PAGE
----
- Lesions covering more than 40% of either the full body or exposed areas affected
- Constant or near-constant therapy such as corticosteroids, phototherapy, retinoids, biologics, photochemotherapy, psoralen with long-wave ultraviolet-A light (PUVA), or immunosuppressive drugs over the past 12-month period
- 30%: At least one of:
- Lesions covering 20% to 40% of either the full body or exposed areas affected
- Therapy such as corticosteroids, phototherapy, retinoids, biologics, photochemotherapy, PUVA, or immunosuppressive drugs required for six weeks or more, but not constantly, over the past 12-month period
- 10%: At least one of:
- Lesions covering 5% to 20% of either the full body or exposed areas affected
- Intermittent therapy such as corticosteroids, phototherapy, retinoids, biologics, photochemotherapy, PUVA, or immunosuppressive drugs required for less than six weeks total over the past 12-month period
Total Disability Individual Unemployability (TDIU) and Eczema
A total disability individual unemployability (TDIU) rating can award up to 100% benefits to a veteran, despite a lower initial disability rating for their condition. This was created to help veterans unable to work due to their disabilities from service.
If your eczema is rated at 60% or you have multiple service-linked conditions at an overall rating of 70% or more with at least one at 40% or more and you cannot work, you may be eligible. Your doctor will need to verify your inability to work and the link between your condition(s) and environmental factors during military service. Your former employer can corroborate this by explaining how your condition interfered with work.
Reach out to your local VA branch with any questions and to start the TDIU filing process. We can also offer advice if you’re considering your TDIU eligibility.
Presumptive Service Connection for Eczema
If you are a veteran suffering with eczema after being exposed to the herbicide Agent Orange during the Gulf War, you may be eligible to receive compensation more easily through a presumptive service connection. This essentially means that you do not need to prove that your condition was directly linked to your time in service if you were exposed to a known environmental contaminant that has been causally linked to a variety of diseases.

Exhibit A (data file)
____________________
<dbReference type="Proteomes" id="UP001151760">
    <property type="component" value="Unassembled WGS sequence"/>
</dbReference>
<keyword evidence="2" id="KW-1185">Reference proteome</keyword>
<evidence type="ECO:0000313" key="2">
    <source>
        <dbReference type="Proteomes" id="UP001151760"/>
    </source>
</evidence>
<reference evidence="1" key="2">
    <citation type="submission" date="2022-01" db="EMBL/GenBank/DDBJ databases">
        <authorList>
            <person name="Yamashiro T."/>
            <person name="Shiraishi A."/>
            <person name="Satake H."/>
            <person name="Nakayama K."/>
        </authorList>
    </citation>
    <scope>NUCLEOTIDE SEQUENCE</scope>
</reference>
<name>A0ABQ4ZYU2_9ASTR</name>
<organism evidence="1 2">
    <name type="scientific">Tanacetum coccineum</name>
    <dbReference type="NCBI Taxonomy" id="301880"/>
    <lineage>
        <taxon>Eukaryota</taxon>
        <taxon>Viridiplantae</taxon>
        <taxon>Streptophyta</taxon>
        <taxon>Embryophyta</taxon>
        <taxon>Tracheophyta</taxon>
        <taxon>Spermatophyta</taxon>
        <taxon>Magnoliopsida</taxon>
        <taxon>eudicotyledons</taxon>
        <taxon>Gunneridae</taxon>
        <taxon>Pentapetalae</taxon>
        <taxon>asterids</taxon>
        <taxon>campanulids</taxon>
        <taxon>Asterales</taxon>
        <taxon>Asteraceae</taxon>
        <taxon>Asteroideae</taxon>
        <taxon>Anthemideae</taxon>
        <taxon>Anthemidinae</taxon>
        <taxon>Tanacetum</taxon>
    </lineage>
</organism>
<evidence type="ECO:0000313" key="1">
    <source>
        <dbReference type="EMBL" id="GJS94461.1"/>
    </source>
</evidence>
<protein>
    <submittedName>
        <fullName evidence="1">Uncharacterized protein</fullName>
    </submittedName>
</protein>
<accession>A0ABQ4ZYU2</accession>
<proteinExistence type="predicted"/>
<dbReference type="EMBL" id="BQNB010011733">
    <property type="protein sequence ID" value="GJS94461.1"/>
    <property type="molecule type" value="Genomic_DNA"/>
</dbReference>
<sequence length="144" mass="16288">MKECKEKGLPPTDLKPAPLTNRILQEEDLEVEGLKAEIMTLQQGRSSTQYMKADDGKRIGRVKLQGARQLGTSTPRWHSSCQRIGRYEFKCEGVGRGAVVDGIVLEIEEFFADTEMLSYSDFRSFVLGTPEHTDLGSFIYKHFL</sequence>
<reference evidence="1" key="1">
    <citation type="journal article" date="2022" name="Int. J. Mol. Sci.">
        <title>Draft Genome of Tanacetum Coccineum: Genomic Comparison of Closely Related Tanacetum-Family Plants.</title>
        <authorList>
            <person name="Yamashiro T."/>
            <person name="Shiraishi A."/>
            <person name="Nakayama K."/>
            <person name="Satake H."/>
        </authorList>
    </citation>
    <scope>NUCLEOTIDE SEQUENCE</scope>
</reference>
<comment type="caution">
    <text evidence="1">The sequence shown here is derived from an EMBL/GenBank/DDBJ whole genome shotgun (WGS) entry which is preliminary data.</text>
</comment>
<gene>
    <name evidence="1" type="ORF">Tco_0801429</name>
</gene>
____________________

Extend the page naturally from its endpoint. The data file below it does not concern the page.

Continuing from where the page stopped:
Though eczema is not specifically listed as a presumptive condition for Agent Orange, you may still be allowed a presumptive service connection by providing your doctor’s official diagnosis and proof of exposure, or any official paperwork that shows you served in an affected area during the time in which it was exposed. The VA includes Vietnam, its surrounding waterways, Thailand, Cambodia, and more in its included Agent Orange-exposed areas.
Note that eczema is not considered a presumptive condition for burn pits even though it may develop or worsen due to exposure to them. In order to receive compensation for eczema developed by burn pit exposure, you will need medical evidence from your doctor that links the cause of your eczema to your time in service.
How to Obtain VA Disability Compensation for Eczema?
The process for filing for eczema disability compensation starts with submitting an intent to file form, which can be done online or by mail. Next, you’ll need to submit your claim form online or by mail along with any medical evidence of your diagnosis and service-related causes, including VA medical records and hospital records, private medical records and hospital reports, and especially a nexus letter from your doctor that explains your eczema’s direct link to your time in service.
You should include any possible supporting statements from family members, friends, and people you served with that tell more about your condition, such as how and when it happened and how it got worse.
The VA may request a compensation and pension (C&P) exam after reviewing your claim. This is an examination done by a VA-contracted medical professional to further determine whether there is a service connection to your eczema. If requested, you must attend the exam before your benefits claim can be approved.
Contact us with any questions. The Veterans Guide team is ready to provide guidance to help you receive VA benefits more easily.
Nulla ullamcorper ut libero id lobortis. Duis id ex sed ex convallis finibus eu sed nulla. Sed ac pharetra dolor, feugiat tempus eros.